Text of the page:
False allegations

When deliberate false allegations are made, they appear more likely to come from adults than from children. False allegations made by children range in studies between 0.05 percent and 5 percent. Risk situations for adults making false allegations include divorce or custody disputes and adults with mental health problems. Multiple studies reflect much lower rates of false reports of abuse during custody and parenting time disputes than is commonly believed. Less than 2 percent of contested cases involve allegations. A study looking of 7,600 cases looked at all forms of abuse and neglect. Of that 7,600, they found only 4 percent to be intentionally false. False reports were made by the following:

  • 15 percent non-custodial parents
  • 2 percent custodial parents
  • 17 percent relatives, neighbors, family, acquaintances
  • Rate highest in sexual abuse cases—6 percent
  • None made by children

In divorce and custody situations, false allegations were higher (3 percent vs. 12 percent). Non-custodial parents made 43 percent of intentionally false allegation. False allegations for neglect were far more common than abuse.

In the very small number of cases in which children make false allegations, they are likely to be adolescents, children with mental health problems and children making false allegation to get themselves out of difficult situations. Very young children may also be the source of fictitious reports, but these usually derive from inappropriate questioning techniques. However, research indicates that children’s failure to report actual sexual abuse constitutes a greater challenge for professionals than false allegations of sexual abuse.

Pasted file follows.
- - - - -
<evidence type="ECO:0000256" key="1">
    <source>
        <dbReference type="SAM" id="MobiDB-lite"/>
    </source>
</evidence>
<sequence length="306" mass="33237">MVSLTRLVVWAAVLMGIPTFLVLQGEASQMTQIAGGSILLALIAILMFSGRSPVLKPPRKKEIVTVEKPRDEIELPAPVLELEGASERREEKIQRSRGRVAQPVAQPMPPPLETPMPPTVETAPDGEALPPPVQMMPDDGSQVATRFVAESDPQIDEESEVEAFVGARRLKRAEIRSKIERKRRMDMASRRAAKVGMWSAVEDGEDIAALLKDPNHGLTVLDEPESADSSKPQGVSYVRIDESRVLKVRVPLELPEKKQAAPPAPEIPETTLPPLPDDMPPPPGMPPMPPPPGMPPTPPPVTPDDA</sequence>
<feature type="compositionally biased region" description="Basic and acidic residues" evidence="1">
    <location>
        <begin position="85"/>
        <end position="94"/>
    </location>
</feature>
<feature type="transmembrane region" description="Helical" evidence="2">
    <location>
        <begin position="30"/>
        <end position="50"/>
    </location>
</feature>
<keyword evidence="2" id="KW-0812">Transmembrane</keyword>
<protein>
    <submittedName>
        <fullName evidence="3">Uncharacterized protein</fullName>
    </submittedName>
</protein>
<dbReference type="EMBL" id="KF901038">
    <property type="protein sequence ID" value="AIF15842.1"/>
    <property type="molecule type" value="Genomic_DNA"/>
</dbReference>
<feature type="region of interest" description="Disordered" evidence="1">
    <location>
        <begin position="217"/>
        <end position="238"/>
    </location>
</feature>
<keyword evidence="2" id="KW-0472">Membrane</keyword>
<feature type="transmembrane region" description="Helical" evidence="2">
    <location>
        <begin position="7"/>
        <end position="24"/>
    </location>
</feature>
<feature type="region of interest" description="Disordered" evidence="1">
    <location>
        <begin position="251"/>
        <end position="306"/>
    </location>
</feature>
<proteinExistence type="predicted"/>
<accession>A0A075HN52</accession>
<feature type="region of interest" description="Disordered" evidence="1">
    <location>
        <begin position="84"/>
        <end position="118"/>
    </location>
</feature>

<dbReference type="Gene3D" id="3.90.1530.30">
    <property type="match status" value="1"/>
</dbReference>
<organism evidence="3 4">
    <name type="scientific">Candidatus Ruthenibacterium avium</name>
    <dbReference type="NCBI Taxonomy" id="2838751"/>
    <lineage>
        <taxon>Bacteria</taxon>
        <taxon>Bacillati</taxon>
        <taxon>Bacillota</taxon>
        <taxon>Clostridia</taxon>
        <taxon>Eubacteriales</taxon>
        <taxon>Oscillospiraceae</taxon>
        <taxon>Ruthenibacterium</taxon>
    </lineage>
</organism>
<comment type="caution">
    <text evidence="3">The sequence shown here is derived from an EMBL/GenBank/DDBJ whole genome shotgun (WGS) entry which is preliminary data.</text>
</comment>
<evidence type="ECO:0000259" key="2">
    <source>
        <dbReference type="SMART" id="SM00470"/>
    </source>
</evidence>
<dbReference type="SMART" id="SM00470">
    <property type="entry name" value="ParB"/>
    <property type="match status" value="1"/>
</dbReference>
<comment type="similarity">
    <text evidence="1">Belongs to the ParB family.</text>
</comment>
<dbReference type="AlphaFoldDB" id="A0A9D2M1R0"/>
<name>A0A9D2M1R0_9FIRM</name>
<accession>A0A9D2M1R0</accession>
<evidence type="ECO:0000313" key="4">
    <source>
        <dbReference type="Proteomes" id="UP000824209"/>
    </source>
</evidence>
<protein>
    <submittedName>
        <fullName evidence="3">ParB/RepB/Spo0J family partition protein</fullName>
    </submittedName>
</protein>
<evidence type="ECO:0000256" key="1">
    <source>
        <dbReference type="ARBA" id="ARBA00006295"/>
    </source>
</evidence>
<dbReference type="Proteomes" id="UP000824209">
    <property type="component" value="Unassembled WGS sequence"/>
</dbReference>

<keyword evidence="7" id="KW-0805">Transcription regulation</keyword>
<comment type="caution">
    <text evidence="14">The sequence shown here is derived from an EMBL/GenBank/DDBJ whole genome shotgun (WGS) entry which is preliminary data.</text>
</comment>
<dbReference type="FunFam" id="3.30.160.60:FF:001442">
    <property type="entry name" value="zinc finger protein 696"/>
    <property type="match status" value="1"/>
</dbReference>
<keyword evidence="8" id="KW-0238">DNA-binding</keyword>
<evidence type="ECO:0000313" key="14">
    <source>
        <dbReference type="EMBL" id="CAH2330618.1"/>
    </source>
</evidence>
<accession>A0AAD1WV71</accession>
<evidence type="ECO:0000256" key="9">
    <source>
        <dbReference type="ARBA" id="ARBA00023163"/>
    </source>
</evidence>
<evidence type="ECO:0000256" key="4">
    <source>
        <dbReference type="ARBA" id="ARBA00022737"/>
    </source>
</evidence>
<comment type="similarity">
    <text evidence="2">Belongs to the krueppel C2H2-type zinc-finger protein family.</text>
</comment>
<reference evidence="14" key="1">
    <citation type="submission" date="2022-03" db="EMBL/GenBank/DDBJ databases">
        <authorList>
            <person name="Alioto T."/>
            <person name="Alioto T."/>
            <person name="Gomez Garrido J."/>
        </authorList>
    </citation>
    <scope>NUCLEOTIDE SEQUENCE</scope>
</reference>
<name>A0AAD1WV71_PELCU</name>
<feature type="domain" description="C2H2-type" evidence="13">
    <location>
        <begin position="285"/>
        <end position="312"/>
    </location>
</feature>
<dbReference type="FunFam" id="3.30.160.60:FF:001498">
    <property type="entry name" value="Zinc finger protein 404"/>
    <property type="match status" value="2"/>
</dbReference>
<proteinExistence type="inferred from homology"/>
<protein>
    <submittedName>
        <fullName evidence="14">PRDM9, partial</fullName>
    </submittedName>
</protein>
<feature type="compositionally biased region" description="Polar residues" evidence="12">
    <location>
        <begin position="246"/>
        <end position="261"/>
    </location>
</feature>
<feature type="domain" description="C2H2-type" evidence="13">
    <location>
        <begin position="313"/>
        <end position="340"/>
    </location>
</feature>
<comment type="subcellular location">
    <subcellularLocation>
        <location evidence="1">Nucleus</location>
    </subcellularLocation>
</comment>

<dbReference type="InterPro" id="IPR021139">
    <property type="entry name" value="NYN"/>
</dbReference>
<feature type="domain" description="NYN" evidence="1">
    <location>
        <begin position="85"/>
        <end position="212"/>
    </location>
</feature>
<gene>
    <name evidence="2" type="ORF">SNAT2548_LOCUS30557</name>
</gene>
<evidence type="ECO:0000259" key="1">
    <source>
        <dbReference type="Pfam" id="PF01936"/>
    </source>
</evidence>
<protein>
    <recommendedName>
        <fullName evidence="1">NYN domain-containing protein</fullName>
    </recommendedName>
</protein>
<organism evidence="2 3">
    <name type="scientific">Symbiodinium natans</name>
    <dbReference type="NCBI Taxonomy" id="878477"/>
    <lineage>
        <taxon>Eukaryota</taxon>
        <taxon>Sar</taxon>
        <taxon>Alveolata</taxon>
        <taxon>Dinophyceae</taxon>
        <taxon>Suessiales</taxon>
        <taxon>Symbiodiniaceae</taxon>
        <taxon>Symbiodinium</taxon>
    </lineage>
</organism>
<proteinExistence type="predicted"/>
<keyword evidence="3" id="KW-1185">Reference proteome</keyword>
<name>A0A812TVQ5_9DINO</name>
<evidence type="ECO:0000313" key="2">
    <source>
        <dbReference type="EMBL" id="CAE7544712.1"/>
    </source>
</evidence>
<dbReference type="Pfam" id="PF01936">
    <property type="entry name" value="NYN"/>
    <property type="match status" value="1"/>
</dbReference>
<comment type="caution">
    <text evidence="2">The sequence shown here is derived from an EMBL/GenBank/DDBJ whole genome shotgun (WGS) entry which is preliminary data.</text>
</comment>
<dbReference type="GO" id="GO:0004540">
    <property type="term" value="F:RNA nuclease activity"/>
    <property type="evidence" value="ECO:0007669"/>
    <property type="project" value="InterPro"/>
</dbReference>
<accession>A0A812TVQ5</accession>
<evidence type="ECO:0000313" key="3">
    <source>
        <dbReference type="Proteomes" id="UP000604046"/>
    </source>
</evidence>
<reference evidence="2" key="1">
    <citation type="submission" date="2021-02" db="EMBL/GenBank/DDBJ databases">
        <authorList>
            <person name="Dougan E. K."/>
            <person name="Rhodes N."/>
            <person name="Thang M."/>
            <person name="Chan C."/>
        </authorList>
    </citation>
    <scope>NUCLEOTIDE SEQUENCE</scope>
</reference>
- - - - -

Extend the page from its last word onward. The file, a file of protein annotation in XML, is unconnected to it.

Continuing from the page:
Children with no emotional reaction

Often there are times when you will encounter children who have been abused and they are emotionally upset, angry about the abuse or show extreme embarrassment. This will most often occur with children who are abused by strangers or when the abuse is a one-time incident. Children who are abused by someone they know and/or are victims of chronic abuse may suffer from depression and thus present with no emotion or a matter-of-fact stance. Sometimes it can be difficult to believe that the incident occurred, especially violent abuse, when the child’s disclosure does not involve any emotion. The fact that the child may be depressed should be taken into account when making the assessment of the child’s statements.